Republicans Invent New Supreme Court Tradition Out of Thin Air

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Republicans are pretty unanimously refusing to consider confirming a Supreme Court nominee to replace Antonin Scalia before the election. That’s hardly unexpected, but what cracks me up is their effort to make this sound like a principled stand. “It’s been over 80 years since a lame duck president has appointed a Supreme Court justice,” Marco Rubio said last night, apparently not understanding what “lame duck” means. “We have 80 years of precedent of not confirming Supreme Court justices in an election year,” Ted Cruz agreed, apparently not realizing that Anthony Kennedy was confirmed in 1988. No matter. “It’s been standard practice over the last 80 years to not confirm Supreme Court nominees during a presidential election year,” thundered Chuck Grassley, the chairman of the Senate Judiciary committee, which will hold hearings on Obama’s nominee.

This has quickly become a meme on the right. It’s a deeply held American tradition not to confirm Supreme Court justices during an election year. Needless to say, this is ridiculous. Anthony Kennedy aside, the reason Supreme Court nominees haven’t been confirmed during election years for the last few decades is just coincidental: none of them happened to have died or retired during an election year.1Some tradition. Perhaps Scalia should be posthumously censured for having the gall to break this custom.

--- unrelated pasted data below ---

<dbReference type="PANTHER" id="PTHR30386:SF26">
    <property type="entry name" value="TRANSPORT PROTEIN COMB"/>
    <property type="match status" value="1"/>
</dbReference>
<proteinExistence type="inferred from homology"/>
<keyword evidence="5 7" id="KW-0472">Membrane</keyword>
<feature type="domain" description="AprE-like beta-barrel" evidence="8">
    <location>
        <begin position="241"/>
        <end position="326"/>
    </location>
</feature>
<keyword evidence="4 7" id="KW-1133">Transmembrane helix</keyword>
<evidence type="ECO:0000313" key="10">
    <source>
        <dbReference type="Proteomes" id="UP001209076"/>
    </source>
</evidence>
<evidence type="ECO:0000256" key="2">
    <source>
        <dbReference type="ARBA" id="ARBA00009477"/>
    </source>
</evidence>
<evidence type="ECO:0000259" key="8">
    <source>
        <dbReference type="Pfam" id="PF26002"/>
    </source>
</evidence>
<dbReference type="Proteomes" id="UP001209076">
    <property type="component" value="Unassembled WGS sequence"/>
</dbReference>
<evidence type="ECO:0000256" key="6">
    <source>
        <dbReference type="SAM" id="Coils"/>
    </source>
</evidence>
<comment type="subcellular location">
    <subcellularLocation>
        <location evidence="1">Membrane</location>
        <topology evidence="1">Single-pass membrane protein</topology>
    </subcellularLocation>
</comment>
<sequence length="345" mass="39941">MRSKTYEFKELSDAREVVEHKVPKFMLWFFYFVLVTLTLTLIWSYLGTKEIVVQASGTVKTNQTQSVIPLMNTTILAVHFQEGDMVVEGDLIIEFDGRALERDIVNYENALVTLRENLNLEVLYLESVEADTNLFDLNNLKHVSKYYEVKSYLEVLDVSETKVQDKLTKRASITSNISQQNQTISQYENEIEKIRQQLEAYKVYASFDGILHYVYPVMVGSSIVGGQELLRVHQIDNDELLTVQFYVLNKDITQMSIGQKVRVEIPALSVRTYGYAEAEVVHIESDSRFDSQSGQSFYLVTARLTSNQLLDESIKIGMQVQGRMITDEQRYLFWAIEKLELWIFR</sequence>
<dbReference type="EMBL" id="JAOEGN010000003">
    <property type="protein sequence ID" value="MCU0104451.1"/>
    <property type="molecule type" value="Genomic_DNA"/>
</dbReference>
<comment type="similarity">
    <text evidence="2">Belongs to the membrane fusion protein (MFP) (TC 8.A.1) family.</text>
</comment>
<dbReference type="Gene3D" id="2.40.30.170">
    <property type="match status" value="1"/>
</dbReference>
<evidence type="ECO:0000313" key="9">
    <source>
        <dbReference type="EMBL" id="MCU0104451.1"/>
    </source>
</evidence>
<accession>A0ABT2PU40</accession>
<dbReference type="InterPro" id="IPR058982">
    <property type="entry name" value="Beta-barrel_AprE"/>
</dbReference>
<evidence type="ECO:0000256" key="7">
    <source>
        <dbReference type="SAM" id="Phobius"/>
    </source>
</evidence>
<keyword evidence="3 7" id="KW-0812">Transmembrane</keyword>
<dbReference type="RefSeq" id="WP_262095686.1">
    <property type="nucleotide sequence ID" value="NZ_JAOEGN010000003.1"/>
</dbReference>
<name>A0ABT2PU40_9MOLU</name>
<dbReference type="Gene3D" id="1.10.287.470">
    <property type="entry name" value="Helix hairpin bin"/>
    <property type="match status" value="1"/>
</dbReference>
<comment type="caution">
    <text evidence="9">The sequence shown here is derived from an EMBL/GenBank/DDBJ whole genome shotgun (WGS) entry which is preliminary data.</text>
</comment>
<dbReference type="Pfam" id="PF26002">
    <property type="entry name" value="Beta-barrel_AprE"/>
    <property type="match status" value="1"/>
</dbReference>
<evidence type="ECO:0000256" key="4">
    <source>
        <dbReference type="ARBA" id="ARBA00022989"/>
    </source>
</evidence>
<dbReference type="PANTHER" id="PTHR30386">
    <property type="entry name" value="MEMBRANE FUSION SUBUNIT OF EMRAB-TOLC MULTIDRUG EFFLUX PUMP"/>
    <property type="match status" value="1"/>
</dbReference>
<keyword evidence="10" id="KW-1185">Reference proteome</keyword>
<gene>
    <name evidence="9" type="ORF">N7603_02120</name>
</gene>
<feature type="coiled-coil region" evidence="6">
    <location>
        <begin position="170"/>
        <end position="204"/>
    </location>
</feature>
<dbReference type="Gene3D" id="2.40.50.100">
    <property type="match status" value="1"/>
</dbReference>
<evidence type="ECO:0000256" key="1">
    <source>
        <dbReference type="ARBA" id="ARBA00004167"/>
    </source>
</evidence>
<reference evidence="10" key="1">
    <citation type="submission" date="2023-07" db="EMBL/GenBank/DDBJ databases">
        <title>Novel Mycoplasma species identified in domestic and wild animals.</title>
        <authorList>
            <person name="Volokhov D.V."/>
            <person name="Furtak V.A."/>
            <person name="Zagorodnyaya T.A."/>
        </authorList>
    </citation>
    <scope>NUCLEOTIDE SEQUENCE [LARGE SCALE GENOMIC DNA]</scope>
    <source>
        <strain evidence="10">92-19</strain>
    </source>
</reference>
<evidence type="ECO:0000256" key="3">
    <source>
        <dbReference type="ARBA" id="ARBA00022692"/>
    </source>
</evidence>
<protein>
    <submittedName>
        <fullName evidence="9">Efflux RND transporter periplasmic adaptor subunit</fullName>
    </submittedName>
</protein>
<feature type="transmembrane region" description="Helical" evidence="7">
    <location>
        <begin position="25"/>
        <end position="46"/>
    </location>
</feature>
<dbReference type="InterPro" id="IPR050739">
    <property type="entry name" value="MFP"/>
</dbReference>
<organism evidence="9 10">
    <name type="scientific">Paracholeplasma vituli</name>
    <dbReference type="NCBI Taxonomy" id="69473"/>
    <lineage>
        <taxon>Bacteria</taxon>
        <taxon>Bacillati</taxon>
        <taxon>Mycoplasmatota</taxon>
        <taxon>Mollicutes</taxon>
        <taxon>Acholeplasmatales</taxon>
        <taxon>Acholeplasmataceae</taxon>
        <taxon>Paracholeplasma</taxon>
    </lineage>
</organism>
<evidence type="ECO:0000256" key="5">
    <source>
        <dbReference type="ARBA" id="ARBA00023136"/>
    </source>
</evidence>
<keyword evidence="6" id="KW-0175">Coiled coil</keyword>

In any case, congratulations as usual to Mitch McConnell for not bothering with this self-righteous pretense. He says the Senate won’t vote on a replacement for Scalia because, basically, they just don’t want to. “The American people should have a voice in the selection of their next Supreme Court justice,” he said yesterday, and that’s that. Republicans have the power to delay in hopes of electing a Republican in November, and that’s what they’re going to do.

1Abe Fortas was rejected during the 1968 election year, but this had nothing to do with any kind of hallowed tradition. It was because Republicans and Dixiecrats were pissed off at the Warren Court, and preventing LBJ from elevating Fortas to chief justice was a way of showing it. They were able to use an ethics scandal to gin up opposition, and Fortas never even made it to a floor vote.

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SIX TRUTHS

Reclaiming power from those who abuse it often starts with telling the truth. And in "This Is How Authoritarians Get Defeated," MoJo's Monika Bauerlein unpacks six truths to remember during the homestretch of an election where democracy, truth, and decency are on the line.

Truth #1: The chaos is the point.

Truth #2: Team Reality is bigger than it seems.

Truth #3: Facebook owns this.

Truth #4: When we go to work, we're in the fight.

Truth #5: It's about minority rule.

Truth #6: The only thing that can save us is…us.

Please take a moment to see how all these truths add up, because what happens in the weeks and months ahead will reverberate for at least a generation and we better be prepared.

And if you think journalism like Mother Jones'—that calls it like it is, that will never acquiesce to power, that looks where others don't—can help guide us through this historic, high-stakes moment, and you're able to right now, please help us reach our $350,000 goal by October 31 with a donation today. It's all hands on deck for democracy.

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